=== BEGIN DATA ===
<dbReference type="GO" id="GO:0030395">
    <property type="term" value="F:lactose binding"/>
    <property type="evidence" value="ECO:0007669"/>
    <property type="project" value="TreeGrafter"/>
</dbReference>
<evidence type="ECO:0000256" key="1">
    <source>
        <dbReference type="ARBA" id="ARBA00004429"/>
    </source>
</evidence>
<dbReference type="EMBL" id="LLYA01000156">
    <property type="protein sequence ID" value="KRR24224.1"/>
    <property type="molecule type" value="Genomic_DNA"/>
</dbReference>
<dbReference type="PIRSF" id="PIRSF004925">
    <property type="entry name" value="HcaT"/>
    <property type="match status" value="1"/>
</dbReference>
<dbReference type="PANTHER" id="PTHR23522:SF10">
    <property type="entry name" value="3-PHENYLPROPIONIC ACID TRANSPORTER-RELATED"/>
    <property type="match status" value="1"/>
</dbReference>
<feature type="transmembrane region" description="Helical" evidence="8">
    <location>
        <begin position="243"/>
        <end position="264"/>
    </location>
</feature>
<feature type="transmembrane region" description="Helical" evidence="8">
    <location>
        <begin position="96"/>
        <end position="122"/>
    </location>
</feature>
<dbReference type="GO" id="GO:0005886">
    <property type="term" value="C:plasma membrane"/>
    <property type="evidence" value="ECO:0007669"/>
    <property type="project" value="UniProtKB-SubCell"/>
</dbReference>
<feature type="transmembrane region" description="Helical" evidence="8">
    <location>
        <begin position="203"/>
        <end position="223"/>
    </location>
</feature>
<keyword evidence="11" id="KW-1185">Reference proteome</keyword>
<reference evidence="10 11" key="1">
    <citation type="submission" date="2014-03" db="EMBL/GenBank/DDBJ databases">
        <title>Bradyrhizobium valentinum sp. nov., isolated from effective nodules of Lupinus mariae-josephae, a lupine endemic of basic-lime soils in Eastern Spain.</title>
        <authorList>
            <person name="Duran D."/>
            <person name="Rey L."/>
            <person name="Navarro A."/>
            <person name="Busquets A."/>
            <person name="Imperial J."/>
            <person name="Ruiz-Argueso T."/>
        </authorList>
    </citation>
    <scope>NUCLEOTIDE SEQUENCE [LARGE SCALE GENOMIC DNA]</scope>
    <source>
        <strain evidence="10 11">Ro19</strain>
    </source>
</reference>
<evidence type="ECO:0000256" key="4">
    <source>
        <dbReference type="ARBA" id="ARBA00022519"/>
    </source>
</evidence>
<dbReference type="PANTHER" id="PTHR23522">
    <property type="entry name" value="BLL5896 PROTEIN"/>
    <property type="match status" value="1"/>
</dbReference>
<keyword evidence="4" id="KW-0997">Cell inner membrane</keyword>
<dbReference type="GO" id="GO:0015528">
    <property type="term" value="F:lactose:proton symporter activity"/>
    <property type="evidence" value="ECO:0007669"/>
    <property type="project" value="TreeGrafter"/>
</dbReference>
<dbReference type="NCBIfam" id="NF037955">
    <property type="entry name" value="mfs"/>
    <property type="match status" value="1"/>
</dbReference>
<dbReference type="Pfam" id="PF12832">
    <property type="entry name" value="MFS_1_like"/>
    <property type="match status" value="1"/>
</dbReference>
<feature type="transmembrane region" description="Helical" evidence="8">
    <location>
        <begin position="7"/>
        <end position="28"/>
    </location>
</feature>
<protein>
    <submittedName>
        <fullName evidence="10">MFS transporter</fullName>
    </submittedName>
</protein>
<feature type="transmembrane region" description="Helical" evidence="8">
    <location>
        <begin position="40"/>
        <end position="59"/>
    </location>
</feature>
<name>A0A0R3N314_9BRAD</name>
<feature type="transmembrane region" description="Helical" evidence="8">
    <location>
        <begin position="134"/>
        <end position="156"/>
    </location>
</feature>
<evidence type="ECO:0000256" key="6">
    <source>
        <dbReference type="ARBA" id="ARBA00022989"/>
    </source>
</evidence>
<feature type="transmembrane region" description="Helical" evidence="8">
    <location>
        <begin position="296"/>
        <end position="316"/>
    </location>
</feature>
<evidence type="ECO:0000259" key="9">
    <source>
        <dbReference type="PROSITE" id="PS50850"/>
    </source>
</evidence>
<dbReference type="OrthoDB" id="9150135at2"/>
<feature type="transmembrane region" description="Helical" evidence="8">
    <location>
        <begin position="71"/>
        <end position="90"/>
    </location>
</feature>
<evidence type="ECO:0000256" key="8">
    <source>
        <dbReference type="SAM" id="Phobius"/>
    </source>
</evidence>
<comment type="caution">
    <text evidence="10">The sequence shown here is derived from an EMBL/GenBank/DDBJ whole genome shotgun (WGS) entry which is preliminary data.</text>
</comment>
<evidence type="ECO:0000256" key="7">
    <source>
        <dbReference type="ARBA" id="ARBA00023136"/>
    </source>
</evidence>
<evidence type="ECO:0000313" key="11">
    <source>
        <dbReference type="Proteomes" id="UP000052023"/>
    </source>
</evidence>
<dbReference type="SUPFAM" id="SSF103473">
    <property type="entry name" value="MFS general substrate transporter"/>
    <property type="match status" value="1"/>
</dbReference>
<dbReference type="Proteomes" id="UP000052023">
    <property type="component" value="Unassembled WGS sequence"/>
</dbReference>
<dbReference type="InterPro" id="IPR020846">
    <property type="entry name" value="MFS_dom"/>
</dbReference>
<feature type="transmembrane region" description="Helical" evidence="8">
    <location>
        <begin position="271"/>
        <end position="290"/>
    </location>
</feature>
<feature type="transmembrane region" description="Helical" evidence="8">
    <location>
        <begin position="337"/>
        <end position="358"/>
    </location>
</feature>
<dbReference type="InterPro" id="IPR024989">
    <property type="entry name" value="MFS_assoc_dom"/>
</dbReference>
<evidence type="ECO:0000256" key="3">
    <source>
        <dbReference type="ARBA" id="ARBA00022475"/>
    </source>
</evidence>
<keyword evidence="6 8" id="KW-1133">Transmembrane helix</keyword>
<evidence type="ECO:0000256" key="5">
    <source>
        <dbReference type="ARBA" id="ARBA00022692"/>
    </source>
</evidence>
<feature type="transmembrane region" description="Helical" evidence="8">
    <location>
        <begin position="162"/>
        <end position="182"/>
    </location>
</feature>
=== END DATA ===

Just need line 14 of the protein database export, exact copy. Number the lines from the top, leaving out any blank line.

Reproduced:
</dbReference>